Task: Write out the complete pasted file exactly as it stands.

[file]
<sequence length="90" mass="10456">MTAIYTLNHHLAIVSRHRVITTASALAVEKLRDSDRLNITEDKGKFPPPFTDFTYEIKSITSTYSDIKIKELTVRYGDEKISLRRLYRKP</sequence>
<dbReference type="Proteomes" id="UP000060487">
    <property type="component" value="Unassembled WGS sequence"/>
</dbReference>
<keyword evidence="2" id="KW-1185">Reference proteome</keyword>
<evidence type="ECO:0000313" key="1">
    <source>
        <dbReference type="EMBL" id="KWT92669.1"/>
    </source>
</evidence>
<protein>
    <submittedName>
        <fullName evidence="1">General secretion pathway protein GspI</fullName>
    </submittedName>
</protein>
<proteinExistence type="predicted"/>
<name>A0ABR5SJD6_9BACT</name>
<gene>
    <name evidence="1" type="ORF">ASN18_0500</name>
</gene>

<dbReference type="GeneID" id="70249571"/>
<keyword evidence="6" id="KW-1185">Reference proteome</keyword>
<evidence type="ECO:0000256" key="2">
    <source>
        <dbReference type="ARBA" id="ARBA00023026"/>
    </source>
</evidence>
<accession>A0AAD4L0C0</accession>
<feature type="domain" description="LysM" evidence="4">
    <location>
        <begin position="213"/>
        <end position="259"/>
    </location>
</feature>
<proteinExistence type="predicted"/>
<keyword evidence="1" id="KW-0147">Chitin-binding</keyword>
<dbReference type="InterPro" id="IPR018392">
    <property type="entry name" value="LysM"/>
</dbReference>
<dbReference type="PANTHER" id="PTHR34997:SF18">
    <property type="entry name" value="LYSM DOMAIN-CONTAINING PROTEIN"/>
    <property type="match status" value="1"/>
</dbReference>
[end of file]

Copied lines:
<sequence length="90" mass="10456">MTAIYTLNHHLAIVSRHRVITTASALAVEKLRDSDRLNITEDKGKFPPPFTDFTYEIKSITSTYSDIKIKELTVRYGDEKISLRRLYRKP</sequence>
<dbReference type="Proteomes" id="UP000060487">
    <property type="component" value="Unassembled WGS sequence"/>
</dbReference>
<keyword evidence="2" id="KW-1185">Reference proteome</keyword>
<evidence type="ECO:0000313" key="1">
    <source>
        <dbReference type="EMBL" id="KWT92669.1"/>
    </source>
</evidence>
<protein>
    <submittedName>
        <fullName evidence="1">General secretion pathway protein GspI</fullName>
    </submittedName>
</protein>
<proteinExistence type="predicted"/>
<name>A0ABR5SJD6_9BACT</name>
<gene>
    <name evidence="1" type="ORF">ASN18_0500</name>
</gene>

<dbReference type="GeneID" id="70249571"/>
<keyword evidence="6" id="KW-1185">Reference proteome</keyword>
<evidence type="ECO:0000256" key="2">
    <source>
        <dbReference type="ARBA" id="ARBA00023026"/>
    </source>
</evidence>
<accession>A0AAD4L0C0</accession>
<feature type="domain" description="LysM" evidence="4">
    <location>
        <begin position="213"/>
        <end position="259"/>
    </location>
</feature>
<proteinExistence type="predicted"/>
<keyword evidence="1" id="KW-0147">Chitin-binding</keyword>
<dbReference type="InterPro" id="IPR018392">
    <property type="entry name" value="LysM"/>
</dbReference>
<dbReference type="PANTHER" id="PTHR34997:SF18">
    <property type="entry name" value="LYSM DOMAIN-CONTAINING PROTEIN"/>
    <property type="match status" value="1"/>
</dbReference>